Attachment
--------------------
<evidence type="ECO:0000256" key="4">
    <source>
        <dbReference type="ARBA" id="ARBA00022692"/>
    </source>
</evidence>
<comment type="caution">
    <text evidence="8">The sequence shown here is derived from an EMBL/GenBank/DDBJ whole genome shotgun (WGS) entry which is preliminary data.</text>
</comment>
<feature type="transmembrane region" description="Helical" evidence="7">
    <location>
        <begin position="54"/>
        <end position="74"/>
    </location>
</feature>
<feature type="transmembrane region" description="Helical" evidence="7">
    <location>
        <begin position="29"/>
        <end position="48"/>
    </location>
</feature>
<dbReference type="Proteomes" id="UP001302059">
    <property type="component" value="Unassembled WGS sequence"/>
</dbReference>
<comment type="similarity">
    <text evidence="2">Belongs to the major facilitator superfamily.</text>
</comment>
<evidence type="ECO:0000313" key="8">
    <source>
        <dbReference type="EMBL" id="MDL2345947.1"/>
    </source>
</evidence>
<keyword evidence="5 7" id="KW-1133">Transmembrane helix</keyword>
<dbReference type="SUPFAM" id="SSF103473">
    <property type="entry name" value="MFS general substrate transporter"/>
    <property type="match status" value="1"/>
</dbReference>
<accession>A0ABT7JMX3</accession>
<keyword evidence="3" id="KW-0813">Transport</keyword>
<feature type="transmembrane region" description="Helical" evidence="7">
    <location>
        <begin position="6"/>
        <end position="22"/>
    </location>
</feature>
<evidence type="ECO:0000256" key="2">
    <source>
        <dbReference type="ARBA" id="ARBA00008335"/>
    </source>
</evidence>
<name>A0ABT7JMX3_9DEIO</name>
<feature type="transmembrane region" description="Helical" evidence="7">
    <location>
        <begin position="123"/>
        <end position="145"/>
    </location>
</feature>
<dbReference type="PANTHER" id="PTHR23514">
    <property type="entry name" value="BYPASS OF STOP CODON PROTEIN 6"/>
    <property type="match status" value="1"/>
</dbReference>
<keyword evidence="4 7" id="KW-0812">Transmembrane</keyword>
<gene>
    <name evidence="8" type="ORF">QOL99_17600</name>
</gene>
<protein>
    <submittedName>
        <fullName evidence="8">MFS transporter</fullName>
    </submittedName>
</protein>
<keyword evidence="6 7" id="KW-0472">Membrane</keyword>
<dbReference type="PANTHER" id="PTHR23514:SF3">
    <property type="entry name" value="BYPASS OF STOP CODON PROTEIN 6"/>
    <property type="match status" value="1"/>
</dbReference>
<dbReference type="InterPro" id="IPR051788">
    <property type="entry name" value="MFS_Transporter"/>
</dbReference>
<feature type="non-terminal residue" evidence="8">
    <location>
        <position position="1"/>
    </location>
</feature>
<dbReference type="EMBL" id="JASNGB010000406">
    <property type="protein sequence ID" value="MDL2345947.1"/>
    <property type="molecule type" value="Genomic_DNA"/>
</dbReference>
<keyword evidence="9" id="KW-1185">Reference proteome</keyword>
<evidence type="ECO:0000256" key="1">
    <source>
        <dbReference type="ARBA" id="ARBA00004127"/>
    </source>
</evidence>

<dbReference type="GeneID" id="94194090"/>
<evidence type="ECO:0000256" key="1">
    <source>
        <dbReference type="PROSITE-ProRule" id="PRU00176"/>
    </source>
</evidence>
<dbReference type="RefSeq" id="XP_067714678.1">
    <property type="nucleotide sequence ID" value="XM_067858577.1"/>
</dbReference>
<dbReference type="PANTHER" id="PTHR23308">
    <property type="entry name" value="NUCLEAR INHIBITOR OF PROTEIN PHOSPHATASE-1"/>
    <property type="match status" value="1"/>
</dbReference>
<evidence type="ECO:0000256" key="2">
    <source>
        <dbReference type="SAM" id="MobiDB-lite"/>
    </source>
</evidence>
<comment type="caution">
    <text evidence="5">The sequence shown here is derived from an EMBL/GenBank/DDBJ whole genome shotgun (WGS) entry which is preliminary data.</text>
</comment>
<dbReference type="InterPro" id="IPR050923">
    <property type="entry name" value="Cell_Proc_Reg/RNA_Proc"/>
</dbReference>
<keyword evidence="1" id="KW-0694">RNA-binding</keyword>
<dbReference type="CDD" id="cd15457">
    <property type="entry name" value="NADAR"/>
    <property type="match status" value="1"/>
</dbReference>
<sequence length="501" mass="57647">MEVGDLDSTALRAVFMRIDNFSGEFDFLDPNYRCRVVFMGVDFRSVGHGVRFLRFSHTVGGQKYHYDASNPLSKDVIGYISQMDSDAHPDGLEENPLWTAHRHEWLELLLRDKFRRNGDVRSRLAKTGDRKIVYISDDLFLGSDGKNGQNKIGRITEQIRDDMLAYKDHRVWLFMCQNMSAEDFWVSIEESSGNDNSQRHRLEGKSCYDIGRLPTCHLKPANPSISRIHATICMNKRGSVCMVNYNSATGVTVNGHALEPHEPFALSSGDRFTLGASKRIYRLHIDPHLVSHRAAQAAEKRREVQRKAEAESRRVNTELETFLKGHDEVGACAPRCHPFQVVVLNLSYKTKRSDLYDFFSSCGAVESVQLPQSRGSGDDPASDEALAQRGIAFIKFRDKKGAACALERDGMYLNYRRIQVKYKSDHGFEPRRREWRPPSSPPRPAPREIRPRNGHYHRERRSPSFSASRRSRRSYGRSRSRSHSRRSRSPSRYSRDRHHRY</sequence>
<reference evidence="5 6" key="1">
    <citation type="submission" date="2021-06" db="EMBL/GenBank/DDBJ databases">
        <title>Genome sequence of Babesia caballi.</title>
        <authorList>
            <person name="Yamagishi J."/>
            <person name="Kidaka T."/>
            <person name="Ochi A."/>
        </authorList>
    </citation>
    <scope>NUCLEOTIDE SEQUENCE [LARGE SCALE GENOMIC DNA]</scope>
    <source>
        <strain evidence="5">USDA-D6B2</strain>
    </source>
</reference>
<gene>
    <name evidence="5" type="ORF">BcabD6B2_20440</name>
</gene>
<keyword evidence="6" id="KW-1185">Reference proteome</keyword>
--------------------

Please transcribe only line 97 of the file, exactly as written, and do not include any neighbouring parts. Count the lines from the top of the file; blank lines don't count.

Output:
    </source>